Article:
Initially, this tea was full of strong notes of raw vegetables, as well as having a long lasting fresh aftertaste and a few rough edges that needed managing. All of those traits still exist, but have undergone great changes in proportion and character. Chiefly, while this tea still tastes and feels very fresh, it has lost most of its raw character. In days not so long gone by the liquor bore a similarity to fresh green beans in its raw and slightly biting edge of freshness, but now that bite has been tamed, only appearing briefly in the first gaiwan infusion. More akin to lightly steamed beans, the tea has become more savoury and rounder. I tasted this tea when it was fresh and then again a couple of months ago with a friend who tends not to enjoy overly vegetal teas such as this one. Having mellowed out significantly by then, my friend was surprised to find out that the tea he was enjoying that day was the same one he hadn't much liked a few months prior.

The strength of aromas in this tea has waned over the year, but the pleasant sweetness and lightest of floral notes are still to be found in the bottom of the cup, largely bereft of the vegetal notes that accompanied them in days of yore. The fading of the rawness from when this tea was fresh has allowed other elements to come to the forefront, namely the mouthfeel and the aftertaste. If this tea was initially silky smooth, then now it's more like cashmere. The liquor is still very light and fresh, but has become full to the brim of umami. (Umami is a tricky thing to describe if you don't already know what it is, and apparently as much as a quarter of the population can't taste it, but 'brothiness' seems as good a descriptor as any.) Smooth and dry, but full of substance, this tea's mellow and satisfying fresh character makes it great for drinking outside in today's record-breaking high temperatures (12C; it's early March in Canada, I'll take what I can get).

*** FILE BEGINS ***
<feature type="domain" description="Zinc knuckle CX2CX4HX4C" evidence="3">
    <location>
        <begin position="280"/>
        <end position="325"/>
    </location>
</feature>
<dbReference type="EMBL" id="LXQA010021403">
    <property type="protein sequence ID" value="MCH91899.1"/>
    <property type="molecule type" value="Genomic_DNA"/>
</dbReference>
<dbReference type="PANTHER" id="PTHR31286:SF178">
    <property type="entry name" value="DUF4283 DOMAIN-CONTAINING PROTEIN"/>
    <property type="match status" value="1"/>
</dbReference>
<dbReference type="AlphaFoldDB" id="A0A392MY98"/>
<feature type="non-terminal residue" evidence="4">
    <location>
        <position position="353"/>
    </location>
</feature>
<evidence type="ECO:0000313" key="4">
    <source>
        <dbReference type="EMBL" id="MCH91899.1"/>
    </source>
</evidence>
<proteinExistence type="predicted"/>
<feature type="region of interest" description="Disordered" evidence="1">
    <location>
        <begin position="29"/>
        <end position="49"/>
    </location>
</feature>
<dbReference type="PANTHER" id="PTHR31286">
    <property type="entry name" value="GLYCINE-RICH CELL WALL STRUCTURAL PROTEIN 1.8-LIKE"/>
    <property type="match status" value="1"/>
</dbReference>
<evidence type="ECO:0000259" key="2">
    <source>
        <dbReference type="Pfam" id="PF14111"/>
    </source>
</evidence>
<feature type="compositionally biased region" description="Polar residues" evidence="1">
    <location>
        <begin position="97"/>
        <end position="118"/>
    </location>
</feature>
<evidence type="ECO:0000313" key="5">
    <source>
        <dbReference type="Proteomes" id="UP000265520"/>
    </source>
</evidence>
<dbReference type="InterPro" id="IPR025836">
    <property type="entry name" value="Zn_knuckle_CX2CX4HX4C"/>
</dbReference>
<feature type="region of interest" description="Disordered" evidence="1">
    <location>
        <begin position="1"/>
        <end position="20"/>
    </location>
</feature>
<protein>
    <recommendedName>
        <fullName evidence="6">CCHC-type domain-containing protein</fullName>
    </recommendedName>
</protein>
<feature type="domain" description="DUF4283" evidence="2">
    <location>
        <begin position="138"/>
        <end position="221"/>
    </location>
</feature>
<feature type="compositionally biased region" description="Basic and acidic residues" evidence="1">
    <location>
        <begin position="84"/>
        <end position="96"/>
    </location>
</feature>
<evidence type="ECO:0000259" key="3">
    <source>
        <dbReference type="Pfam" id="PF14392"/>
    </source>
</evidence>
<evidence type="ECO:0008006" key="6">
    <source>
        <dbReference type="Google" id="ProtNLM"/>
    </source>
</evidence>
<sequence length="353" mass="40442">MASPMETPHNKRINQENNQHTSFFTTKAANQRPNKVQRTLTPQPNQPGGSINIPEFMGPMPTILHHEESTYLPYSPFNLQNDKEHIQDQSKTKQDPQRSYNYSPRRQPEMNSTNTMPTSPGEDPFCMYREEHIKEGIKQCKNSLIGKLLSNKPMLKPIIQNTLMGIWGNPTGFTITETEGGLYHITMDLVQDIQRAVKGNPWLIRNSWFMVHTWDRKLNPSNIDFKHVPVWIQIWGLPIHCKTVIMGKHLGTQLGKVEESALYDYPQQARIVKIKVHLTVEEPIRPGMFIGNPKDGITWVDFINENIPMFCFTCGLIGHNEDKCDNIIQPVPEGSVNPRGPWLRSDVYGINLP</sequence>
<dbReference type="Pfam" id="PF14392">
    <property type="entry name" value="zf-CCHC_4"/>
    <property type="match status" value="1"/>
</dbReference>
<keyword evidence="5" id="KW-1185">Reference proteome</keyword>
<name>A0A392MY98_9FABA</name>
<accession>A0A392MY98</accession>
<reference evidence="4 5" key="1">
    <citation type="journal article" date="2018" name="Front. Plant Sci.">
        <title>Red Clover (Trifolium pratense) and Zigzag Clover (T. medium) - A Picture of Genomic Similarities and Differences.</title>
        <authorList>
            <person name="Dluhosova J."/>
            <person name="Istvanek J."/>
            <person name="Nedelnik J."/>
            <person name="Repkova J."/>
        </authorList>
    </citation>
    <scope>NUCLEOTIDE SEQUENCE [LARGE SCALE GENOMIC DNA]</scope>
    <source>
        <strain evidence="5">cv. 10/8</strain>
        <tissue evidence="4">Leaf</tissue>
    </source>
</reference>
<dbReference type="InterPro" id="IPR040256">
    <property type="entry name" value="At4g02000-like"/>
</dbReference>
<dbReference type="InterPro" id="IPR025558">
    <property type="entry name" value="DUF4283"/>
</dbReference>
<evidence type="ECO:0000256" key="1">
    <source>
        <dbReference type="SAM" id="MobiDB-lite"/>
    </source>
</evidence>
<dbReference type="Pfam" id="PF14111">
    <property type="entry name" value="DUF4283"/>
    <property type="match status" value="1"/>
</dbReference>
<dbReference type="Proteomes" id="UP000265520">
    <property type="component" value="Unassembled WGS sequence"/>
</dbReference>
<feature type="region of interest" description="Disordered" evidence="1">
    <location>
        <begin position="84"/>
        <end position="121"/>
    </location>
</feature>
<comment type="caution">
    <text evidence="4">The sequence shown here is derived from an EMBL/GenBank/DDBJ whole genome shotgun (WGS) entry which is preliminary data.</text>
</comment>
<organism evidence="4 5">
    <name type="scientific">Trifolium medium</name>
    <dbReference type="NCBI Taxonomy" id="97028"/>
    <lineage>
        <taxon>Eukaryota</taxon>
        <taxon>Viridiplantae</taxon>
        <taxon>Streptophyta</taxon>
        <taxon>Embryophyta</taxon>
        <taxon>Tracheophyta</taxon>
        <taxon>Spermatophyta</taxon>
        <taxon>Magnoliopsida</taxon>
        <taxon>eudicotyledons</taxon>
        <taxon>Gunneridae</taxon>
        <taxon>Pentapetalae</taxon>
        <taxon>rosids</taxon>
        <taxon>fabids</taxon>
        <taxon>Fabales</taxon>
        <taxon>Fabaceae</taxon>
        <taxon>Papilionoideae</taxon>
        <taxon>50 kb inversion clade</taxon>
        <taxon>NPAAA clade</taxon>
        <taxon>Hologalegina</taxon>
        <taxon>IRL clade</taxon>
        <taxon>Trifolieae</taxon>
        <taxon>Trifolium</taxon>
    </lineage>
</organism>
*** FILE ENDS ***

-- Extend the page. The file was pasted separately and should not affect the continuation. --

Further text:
Only a few months of airing out have made this tea much more manageable, and in a pot dedicated to all things green and fresh I really don't have to pay much attention to it so long as I stay mindful of water temperature. What seasoning this pot has brings out the aftertaste in the tea, leaving sunflower seeds and a cool, minty freshness on my breath long after I've stopped drinking.